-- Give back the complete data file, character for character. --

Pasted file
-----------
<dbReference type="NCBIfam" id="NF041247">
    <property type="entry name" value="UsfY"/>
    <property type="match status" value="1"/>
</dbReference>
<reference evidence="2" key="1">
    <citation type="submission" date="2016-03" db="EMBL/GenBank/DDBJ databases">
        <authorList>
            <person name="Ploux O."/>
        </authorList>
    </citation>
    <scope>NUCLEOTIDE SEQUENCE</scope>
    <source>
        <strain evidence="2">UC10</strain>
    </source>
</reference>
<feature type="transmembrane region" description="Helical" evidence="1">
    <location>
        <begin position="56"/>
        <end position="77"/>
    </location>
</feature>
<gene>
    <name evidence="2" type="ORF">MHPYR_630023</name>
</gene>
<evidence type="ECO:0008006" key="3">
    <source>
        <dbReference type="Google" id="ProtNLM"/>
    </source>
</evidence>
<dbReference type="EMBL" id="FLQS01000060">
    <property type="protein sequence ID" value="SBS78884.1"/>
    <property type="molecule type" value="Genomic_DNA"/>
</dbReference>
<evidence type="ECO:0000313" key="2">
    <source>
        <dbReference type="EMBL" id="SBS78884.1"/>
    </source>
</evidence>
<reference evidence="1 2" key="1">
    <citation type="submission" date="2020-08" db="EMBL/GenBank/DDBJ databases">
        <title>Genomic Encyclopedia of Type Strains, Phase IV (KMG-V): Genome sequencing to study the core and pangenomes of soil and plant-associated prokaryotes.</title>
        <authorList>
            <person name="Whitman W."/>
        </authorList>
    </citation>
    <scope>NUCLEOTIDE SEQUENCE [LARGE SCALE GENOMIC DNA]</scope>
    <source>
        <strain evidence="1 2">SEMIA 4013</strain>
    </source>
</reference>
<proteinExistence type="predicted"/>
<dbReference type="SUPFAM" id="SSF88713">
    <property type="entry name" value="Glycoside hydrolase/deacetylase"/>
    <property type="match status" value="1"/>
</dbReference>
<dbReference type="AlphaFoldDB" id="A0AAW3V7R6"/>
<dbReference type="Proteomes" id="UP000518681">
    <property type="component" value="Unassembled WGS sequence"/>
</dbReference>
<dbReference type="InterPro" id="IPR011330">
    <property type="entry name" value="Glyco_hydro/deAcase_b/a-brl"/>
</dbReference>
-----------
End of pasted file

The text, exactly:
<dbReference type="NCBIfam" id="NF041247">
    <property type="entry name" value="UsfY"/>
    <property type="match status" value="1"/>
</dbReference>
<reference evidence="2" key="1">
    <citation type="submission" date="2016-03" db="EMBL/GenBank/DDBJ databases">
        <authorList>
            <person name="Ploux O."/>
        </authorList>
    </citation>
    <scope>NUCLEOTIDE SEQUENCE</scope>
    <source>
        <strain evidence="2">UC10</strain>
    </source>
</reference>
<feature type="transmembrane region" description="Helical" evidence="1">
    <location>
        <begin position="56"/>
        <end position="77"/>
    </location>
</feature>
<gene>
    <name evidence="2" type="ORF">MHPYR_630023</name>
</gene>
<evidence type="ECO:0008006" key="3">
    <source>
        <dbReference type="Google" id="ProtNLM"/>
    </source>
</evidence>
<dbReference type="EMBL" id="FLQS01000060">
    <property type="protein sequence ID" value="SBS78884.1"/>
    <property type="molecule type" value="Genomic_DNA"/>
</dbReference>
<evidence type="ECO:0000313" key="2">
    <source>
        <dbReference type="EMBL" id="SBS78884.1"/>
    </source>
</evidence>
<reference evidence="1 2" key="1">
    <citation type="submission" date="2020-08" db="EMBL/GenBank/DDBJ databases">
        <title>Genomic Encyclopedia of Type Strains, Phase IV (KMG-V): Genome sequencing to study the core and pangenomes of soil and plant-associated prokaryotes.</title>
        <authorList>
            <person name="Whitman W."/>
        </authorList>
    </citation>
    <scope>NUCLEOTIDE SEQUENCE [LARGE SCALE GENOMIC DNA]</scope>
    <source>
        <strain evidence="1 2">SEMIA 4013</strain>
    </source>
</reference>
<proteinExistence type="predicted"/>
<dbReference type="SUPFAM" id="SSF88713">
    <property type="entry name" value="Glycoside hydrolase/deacetylase"/>
    <property type="match status" value="1"/>
</dbReference>
<dbReference type="AlphaFoldDB" id="A0AAW3V7R6"/>
<dbReference type="Proteomes" id="UP000518681">
    <property type="component" value="Unassembled WGS sequence"/>
</dbReference>
<dbReference type="InterPro" id="IPR011330">
    <property type="entry name" value="Glyco_hydro/deAcase_b/a-brl"/>
</dbReference>